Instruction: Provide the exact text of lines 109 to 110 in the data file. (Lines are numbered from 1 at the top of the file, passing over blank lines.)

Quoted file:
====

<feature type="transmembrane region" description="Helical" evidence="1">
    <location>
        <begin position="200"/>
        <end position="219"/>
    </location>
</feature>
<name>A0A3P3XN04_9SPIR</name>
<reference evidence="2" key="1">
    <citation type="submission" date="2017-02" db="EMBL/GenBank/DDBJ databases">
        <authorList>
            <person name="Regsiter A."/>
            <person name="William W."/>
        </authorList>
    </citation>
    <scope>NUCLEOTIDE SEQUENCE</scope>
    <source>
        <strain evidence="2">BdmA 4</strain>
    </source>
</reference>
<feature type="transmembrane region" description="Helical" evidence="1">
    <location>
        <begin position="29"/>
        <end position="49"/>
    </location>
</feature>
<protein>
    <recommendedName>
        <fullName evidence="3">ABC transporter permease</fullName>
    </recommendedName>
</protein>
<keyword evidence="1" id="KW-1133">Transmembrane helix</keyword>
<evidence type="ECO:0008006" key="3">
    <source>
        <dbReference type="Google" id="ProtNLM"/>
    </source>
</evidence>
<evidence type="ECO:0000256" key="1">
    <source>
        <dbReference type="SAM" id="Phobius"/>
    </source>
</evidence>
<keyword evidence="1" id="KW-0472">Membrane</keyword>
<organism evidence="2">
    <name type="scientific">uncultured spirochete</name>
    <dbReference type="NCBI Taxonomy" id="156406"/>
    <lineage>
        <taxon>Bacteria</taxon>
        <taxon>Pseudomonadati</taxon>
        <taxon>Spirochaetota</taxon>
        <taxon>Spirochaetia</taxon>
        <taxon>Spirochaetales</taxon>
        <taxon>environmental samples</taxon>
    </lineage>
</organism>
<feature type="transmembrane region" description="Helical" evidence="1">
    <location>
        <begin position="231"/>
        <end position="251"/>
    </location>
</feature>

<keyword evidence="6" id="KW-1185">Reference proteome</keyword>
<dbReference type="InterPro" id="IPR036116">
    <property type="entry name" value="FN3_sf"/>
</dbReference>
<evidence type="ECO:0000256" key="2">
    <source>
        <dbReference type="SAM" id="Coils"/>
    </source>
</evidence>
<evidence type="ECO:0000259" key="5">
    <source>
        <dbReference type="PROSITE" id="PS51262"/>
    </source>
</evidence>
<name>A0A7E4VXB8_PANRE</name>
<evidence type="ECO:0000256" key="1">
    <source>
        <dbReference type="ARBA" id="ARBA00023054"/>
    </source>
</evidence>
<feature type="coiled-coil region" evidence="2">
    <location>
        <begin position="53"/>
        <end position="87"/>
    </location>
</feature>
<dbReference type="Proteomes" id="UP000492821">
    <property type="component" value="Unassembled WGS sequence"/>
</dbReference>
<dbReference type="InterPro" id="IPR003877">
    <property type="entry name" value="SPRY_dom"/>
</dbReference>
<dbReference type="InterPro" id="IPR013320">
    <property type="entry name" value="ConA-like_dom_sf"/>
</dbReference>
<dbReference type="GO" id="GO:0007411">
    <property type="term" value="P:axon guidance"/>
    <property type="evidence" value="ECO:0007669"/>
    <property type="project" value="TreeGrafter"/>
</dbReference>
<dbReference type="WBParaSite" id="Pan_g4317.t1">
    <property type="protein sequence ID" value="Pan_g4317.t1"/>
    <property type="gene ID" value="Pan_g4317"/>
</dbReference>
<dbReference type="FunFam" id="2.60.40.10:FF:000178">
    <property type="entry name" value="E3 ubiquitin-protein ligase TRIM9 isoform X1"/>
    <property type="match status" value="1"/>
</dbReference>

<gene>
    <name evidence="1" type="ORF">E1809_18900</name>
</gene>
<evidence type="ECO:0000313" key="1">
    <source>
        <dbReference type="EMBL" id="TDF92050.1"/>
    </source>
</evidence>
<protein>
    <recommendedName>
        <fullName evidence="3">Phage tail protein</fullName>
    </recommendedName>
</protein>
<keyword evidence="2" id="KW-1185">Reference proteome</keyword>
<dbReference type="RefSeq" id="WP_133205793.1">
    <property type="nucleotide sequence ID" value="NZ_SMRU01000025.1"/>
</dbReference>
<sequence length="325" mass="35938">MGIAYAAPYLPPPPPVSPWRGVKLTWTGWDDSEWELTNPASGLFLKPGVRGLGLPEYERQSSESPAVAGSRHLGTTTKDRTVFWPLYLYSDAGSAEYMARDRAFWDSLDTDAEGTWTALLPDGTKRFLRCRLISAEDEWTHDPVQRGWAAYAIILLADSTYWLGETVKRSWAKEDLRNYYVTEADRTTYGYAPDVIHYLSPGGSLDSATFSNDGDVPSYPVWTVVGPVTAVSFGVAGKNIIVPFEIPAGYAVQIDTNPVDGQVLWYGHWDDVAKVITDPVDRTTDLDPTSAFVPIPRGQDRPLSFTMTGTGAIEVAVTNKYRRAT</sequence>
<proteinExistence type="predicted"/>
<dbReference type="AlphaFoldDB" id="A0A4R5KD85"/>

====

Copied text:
<gene>
    <name evidence="1" type="ORF">E1809_18900</name>